This project was to design an environmental interactive data visualization experience. Focus on the collection and organization of a complex data-set transformed into an interactive experience through a digital interface.
My idea was to create an app that could be used as a teaching, skill analysis, and growth guidance tool for intermediate musicians and music educators. One of the main features is a feedback loop between the ensemble director and students’ at-home practice time.
Looking into potential competitors revealed that while there are useful apps for learning and some for helping with music practice, there wasn't really any in the niche I was aiming for.
My survey was aimed at people who had learned to play an instrument, especially in middle or high school band. I received a total of 74 responses.
"Regular practice is simultaneously the worst part and the most important part of being a musician."
"I played Guitar Hero more than my actual instrument."
"Kids would be more willing if they understood that practicing helps and is not a failure on your part."
I met with Nick Strobel, an orchestra director at Bellingham High School, to ask him a few questions about his classes, his students, and being a music teacher. His insight was extremely helpful in forming the director's side of Maestro.
How often and for how long do you recommend your students practice at home?
"This is going to be embarrassing—I only asked them for 45 minutes a week. Setting the bar low. Because I know if everyone did that the group would be a lot better, right? But yet, very few do.
Even 15 minutes of good, good practice is valuable, and I try to teach some strategies to utilize their time for busy teens or kids that don’t like practicing."
How do you measure student success in your classes?
"I measure success based on personal growth, rather than a set bar. And every student is successful if they’ve achieved their potential, or they’re moving along their personal growth path, to contribute to the ensemble. That’s successful to me—getting them there is the tricky part."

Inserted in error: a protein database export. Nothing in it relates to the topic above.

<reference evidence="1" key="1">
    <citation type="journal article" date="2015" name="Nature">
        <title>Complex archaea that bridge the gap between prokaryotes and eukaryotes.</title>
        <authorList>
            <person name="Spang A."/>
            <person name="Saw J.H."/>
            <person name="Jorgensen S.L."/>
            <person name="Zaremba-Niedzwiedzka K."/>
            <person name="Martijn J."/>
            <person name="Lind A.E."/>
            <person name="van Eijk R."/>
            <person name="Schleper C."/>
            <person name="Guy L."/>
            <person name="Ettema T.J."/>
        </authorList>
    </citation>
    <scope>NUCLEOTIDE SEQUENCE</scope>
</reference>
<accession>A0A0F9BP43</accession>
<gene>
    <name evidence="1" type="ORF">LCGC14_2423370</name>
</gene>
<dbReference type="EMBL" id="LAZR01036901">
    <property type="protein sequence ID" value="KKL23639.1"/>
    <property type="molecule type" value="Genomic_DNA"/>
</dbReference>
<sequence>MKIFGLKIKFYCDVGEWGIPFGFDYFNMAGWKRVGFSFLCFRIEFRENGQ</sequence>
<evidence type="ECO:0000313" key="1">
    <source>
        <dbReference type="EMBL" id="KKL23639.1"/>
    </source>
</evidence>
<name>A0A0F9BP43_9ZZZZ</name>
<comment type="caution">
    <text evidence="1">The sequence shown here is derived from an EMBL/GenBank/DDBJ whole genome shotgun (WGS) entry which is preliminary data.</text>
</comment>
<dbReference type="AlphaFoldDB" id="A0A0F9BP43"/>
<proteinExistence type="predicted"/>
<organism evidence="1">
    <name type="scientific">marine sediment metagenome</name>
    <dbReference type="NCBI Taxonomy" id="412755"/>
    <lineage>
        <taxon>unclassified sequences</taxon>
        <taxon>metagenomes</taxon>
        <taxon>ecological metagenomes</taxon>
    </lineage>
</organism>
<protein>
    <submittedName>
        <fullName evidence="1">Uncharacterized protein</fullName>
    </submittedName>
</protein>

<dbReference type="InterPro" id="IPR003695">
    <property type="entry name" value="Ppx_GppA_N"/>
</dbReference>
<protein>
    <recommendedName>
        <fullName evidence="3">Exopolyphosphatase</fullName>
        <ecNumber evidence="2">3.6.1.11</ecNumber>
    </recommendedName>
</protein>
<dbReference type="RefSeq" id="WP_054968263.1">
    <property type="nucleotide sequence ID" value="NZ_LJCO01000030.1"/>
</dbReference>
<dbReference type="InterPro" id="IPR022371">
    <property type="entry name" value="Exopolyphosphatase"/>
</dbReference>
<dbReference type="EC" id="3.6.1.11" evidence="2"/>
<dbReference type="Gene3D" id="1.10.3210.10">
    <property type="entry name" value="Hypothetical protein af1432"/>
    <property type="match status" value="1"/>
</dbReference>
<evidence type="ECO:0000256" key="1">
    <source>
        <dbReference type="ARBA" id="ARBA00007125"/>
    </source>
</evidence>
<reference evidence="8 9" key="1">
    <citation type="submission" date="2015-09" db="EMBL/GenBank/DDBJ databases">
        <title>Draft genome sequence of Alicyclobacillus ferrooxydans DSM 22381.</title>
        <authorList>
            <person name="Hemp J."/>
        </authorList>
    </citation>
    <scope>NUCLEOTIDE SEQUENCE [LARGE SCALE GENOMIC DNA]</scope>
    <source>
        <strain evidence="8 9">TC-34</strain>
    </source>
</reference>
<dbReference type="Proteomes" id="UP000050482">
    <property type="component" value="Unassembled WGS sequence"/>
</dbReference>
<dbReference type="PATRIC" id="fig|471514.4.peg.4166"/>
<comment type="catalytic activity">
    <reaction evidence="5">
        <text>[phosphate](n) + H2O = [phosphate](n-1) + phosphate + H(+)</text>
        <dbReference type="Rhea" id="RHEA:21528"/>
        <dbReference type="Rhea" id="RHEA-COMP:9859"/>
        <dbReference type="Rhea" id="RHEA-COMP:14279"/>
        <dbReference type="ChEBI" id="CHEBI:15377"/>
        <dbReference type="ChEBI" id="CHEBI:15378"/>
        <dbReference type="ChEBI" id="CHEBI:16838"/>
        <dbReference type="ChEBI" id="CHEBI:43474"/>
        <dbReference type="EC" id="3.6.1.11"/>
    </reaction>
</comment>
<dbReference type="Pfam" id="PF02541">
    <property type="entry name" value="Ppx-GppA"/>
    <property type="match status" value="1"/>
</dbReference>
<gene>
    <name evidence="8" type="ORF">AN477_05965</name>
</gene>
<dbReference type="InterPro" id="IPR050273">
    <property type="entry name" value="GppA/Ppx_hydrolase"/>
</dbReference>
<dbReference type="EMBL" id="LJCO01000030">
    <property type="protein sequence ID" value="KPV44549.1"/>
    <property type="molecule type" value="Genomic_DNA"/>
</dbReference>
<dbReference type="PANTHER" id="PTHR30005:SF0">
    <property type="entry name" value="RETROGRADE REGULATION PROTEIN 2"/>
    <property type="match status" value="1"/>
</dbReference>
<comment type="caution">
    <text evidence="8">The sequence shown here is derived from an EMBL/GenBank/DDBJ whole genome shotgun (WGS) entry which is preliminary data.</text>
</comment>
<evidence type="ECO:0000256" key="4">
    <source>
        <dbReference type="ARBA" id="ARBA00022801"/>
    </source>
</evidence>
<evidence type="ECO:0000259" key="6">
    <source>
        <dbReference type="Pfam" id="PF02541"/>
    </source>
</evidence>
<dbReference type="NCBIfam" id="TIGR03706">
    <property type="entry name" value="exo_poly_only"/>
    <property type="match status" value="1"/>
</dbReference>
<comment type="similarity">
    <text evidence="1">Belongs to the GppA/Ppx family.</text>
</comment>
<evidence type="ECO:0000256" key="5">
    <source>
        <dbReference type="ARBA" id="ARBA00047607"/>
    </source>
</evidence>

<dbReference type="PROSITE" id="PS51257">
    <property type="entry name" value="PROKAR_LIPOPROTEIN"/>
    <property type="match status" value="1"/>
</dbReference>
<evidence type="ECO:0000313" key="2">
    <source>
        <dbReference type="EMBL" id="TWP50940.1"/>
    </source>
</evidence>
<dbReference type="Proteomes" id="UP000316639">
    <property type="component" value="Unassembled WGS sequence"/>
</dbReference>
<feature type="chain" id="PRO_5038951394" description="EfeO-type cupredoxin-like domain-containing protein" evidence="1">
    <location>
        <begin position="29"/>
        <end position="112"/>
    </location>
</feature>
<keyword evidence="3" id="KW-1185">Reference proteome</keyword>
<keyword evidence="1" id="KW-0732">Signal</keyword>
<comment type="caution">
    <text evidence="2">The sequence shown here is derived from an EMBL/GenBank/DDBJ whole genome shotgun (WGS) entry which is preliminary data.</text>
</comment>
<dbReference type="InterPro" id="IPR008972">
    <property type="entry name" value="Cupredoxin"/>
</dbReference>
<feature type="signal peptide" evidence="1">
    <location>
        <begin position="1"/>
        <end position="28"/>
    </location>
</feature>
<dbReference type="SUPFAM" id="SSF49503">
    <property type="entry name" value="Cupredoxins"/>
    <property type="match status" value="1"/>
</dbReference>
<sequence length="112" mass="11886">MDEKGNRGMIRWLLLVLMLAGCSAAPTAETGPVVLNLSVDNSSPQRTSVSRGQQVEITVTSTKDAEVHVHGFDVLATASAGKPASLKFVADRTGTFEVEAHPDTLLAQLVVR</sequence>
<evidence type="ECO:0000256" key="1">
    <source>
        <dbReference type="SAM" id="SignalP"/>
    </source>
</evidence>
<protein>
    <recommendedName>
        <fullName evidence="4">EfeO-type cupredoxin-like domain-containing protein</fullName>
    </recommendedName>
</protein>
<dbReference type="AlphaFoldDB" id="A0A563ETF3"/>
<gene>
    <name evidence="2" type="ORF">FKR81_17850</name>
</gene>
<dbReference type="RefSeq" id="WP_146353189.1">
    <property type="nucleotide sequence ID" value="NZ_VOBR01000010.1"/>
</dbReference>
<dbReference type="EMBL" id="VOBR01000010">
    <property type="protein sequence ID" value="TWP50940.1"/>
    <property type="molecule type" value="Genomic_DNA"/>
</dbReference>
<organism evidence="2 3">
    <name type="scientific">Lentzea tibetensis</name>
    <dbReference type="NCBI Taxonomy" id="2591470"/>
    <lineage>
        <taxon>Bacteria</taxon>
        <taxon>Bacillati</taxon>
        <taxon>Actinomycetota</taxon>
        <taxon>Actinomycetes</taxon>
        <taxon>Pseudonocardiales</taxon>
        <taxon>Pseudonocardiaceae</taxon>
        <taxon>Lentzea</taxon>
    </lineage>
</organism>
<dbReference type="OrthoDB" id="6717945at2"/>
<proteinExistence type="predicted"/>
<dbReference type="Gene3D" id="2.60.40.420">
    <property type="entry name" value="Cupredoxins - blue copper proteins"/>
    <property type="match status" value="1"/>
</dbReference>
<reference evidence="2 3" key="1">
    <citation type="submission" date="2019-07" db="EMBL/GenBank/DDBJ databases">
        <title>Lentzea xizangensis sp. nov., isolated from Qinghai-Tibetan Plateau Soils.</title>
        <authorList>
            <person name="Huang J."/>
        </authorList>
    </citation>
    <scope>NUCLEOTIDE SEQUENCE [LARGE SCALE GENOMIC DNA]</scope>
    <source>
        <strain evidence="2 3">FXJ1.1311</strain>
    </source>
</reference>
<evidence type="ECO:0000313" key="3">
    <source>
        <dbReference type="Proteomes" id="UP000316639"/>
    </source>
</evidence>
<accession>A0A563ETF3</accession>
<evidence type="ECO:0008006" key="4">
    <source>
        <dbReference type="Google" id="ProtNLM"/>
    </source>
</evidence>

Can you tell when students aren't practicing based on how they sound?
"Yeah, or how they don’t progress. If they were working on things, it would get better.
The reality is, some things do come into rehearsal. Go ahead and take six weeks on the basic stuff—but find those passages that rise to the top as the most challenging, those are the things that you do for 60 minutes a week, or spend five minutes on this one, five here and five there, and then it just should play itself."
Nick was kind enough to let me actually visit one of his Advanced Orchestra rehearsals to see how students were utilizing class time. I noticed a few pain points where rehearsal could be streamlined:
Didn’t take their instruments home to practice
Trouble staying focused or on topic
Weren’t listening to different parts of the band as a whole
Testing my peers navigating around the app, assigning passages to practice, and using different tools was extrememly helpful.
Directors can see ensemble progress at a glance.
Leave paper scores behind and assign practice time with ease.
At home, students can practice assigned sections with AI-powered feedback for skill refinement.
Metronome, tuner, and backing track tools help students to reach their fullest potential.
Custom exercises based on areas of improvement supplement in-class learning.